Figure 3. Time development of DMSO treated fibroblasts surface elasticity median after thawing (number of cells N = 9). (Left) Median and mean value of elasticity over time, (Right) median value of elasticity in lower (0–50% of the full cell height), and higher (50–100% of the full cell height) part of cell over time.
Figure 4. Time development of PEG treated fibroblasts surface elasticity (Young's modulus E) after thawing (number of cells N = 8). (Left) Median and mean value of elasticity over time, (Right) median value of elasticity in lower (0–50% of the full cell height), and higher (50–100% of the full cell height) part of cell over time.
Small DMSO molecules enter even the nuclei of the cells and affect the freezing process of the cells so that the median of the stiffness is higher (compared to PEG treated frozen/thawed cells), cell nuclei is softest part of the cell immediately after thawing. The difference in stiffness between the core and the edge of DMSO treated/thawed cells was reduced within 2.5 h after thawing.
Using AFM we studied stiffness of DMSO or PEG treated cryopreserved cells. Cryoprotectants used were of two types: penetrating both cell membrane and nuclear membrane (DMSO) or not penetrating even cell membrane (PEG 1500). The median stiffness of PEG treated frozen and thawed cells was lower compared to DMSO treated cells stiffness. PEG-cryopreserved cells viability was lower than DMSO treated cryopreserved cells. PEG treated cells were more round and taller immediately after thawing, with homogeneous spatial distribution of stiffness.
On the contrary, DMSO treated cells had considerably higher viability after thawing than PEG treated cells and cryopreserved stiffness maps of thawed DMSO treated cells were not homogeneous. Immediately after thawing DMSO treated cell nuclei are typically the softest part of the cells. The cytoskeleton is also clearly distinguishable in the modulus maps due to its comparatively higher stiffness. From 0.5 till 4.5 h after thawing, the spatial variation of stiffness of the DMSO-treated cells' surface gradually decreased. The median of the DMSO treated cryopreserved cells stiffness is higher than PEG treated cryopreserved cells. The selection of proper freezing medium has effect on cytoskeleton remodeling after freeze/thaw cycle, as DMSO seems to have protecting abilities toward actin filaments, while non-penetrating PEG protection of these molecules is insufficient and connected with longer remodeling time and higher elasticity of the cell.
We showed that AFM can be used as technique for investigation of cryopreserved cells surfaces state and development ex vivo. Our results offer a new perspective on the monitoring and characterization of frozen cells' recovery by measuring their elastic response to external mechanical stimuli. This may lead to a new and detailed way of investigating the post-thaw development of cryopreserved cells which allows to distinguish between different cell parts.
Data Availability Statement
The datasets of the raw data (raw force map files recorded by the AFM microscope, force map files processed by AtomicJ software, fluorescence stack images and live cell imaging video recorded by confocal microscope) for this study can be found in the Zenodo file repository under following link: https://doi.org/10.5281/zenodo.1209827. Amount of the data files stored here exceeds 40 GB.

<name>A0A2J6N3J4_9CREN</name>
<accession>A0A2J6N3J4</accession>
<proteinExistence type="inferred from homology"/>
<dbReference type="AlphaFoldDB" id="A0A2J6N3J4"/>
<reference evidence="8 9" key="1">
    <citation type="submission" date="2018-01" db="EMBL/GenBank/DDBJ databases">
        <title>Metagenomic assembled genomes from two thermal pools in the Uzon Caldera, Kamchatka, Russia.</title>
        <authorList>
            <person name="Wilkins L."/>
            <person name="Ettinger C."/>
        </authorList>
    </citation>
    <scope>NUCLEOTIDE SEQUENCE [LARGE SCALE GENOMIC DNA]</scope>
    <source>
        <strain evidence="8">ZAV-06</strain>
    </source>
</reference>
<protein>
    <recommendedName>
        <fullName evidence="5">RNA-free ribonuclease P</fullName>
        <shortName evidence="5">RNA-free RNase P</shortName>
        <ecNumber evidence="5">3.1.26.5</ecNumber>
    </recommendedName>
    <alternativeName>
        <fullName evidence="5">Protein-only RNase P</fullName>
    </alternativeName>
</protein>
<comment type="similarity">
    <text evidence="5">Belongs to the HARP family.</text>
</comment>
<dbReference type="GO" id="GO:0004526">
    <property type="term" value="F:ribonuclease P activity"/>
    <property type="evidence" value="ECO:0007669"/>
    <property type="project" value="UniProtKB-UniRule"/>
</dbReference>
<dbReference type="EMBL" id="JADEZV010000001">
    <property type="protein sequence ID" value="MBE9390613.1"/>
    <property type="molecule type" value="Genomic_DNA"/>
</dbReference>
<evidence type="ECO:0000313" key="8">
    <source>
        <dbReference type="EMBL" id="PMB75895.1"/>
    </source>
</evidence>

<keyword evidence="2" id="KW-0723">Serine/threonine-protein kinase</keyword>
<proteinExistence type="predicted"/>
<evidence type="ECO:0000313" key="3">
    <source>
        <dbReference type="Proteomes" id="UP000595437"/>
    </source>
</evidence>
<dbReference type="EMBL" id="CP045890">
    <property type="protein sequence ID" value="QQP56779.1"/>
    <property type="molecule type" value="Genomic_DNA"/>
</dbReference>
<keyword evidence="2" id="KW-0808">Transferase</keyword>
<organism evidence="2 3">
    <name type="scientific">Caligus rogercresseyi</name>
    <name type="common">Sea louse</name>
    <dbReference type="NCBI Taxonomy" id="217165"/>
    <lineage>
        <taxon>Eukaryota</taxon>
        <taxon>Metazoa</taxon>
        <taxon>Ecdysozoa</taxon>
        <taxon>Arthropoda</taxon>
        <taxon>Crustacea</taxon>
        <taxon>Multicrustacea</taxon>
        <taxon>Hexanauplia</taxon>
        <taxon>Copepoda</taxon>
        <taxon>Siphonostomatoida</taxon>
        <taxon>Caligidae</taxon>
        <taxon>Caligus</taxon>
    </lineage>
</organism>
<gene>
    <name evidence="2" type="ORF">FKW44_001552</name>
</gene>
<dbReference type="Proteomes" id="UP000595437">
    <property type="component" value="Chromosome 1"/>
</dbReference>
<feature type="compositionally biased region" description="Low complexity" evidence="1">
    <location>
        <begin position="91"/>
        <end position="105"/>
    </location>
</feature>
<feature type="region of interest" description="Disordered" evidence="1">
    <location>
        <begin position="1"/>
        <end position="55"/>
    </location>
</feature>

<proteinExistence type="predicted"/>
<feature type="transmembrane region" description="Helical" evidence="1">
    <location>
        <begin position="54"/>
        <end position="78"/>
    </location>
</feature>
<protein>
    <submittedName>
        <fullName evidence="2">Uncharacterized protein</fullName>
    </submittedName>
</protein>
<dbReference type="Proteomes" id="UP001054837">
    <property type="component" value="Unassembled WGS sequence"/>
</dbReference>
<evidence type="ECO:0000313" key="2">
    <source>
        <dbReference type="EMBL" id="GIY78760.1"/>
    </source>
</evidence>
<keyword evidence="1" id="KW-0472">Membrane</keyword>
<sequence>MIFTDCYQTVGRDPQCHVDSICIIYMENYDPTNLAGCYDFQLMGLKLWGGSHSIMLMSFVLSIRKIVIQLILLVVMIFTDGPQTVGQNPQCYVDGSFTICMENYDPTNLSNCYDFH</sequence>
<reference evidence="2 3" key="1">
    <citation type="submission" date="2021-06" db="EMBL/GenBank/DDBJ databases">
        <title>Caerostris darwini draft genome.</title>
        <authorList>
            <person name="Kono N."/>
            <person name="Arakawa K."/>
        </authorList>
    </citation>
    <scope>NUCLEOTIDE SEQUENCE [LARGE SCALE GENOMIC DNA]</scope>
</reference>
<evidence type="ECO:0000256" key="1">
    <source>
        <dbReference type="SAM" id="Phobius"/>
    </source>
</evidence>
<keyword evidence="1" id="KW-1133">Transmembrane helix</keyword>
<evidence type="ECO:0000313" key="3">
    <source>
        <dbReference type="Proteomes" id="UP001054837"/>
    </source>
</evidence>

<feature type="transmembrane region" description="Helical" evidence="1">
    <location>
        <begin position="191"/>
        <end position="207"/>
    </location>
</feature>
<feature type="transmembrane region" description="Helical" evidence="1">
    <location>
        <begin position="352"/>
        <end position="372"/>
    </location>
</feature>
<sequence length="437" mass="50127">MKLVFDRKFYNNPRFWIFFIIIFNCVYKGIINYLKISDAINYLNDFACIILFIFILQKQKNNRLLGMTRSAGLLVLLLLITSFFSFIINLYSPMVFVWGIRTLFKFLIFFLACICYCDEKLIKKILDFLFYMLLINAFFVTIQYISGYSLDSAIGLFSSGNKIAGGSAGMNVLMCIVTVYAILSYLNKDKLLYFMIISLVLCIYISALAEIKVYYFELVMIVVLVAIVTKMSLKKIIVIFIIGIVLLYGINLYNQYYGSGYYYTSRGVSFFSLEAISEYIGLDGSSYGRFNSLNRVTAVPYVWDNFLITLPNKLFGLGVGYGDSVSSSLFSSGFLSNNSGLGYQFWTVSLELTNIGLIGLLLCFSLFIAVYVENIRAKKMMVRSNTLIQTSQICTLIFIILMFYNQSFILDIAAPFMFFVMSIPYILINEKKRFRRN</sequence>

MG AFM data processing and interpretation, writing parts of the manuscript. IK project initiation, writing parts of the manuscript. PS, MP, and VR writing parts of the manuscript. SJ cell culture and freezing/thawing manipulation, Life imaging, actin data interpretation, and manuscript writing. JP AFM force nanoindentation process, fluorescence stack imaging, data processing and interpretation, manuscript writing.
Conflict of Interest Statement
The authors declare that the research was conducted in the absence of any commercial or financial relationships that could be construed as a potential conflict of interest.
This work was supported by the Ministry of Education, Youth, and Sports of the Czech Republic (FUNBIO CZ.2.16/3.1.00/21568, SAFMAT LM 2015088, LTC17083 in frame of the COST CA15107), National Program of Sustainability II CEITEC 2020 (LQ1601, LO1409) and Grant Agency of the Czech Republic (GACR) grant no: P302/12/G157.
The Supplementary Material for this article can be found online at: https://www.frontiersin.org/articles/10.3389/fphys.2018.00804/full#supplementary-material
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Keywords: cryopreservation, cell stiffness, AFM, fluorescence microscopy, DMSO, PEG
Citation: Golan M, Jelinkova S, Kratochvílová I, Skládal P, Pešl M, Rotrekl V and Pribyl J (2018) AFM Monitoring the Influence of Selected Cryoprotectants on Regeneration of Cryopreserved Cells Mechanical Properties. Front. Physiol. 9:804. doi: 10.3389/fphys.2018.00804
Received: 01 April 2018; Accepted: 08 June 2018;
Published: 29 June 2018.
Edited by:Cesare Gargioli, Università degli Studi di Roma Tor Vergata, Italy
Reviewed by:Simone Dinarelli, Istituto di Struttura della Materia (ISM), Italy
Francisco Javier Rodríguez-Lozano, Universidad de Murcia, Spain
Copyright © 2018 Golan, Jelinkova, Kratochvílová, Skládal, Pešl, Rotrekl and Pribyl. This is an open-access article distributed under the terms of the Creative Commons Attribution License (CC BY). The use, distribution or reproduction in other forums is permitted, provided the original author(s) and the copyright owner(s) are credited and that the original publication in this journal is cited, in accordance with accepted academic practice. No use, distribution or reproduction is permitted which does not comply with these terms.
*Correspondence: Jan Pribyl, firstname.lastname@example.org
†These authors have contributed equally to this work.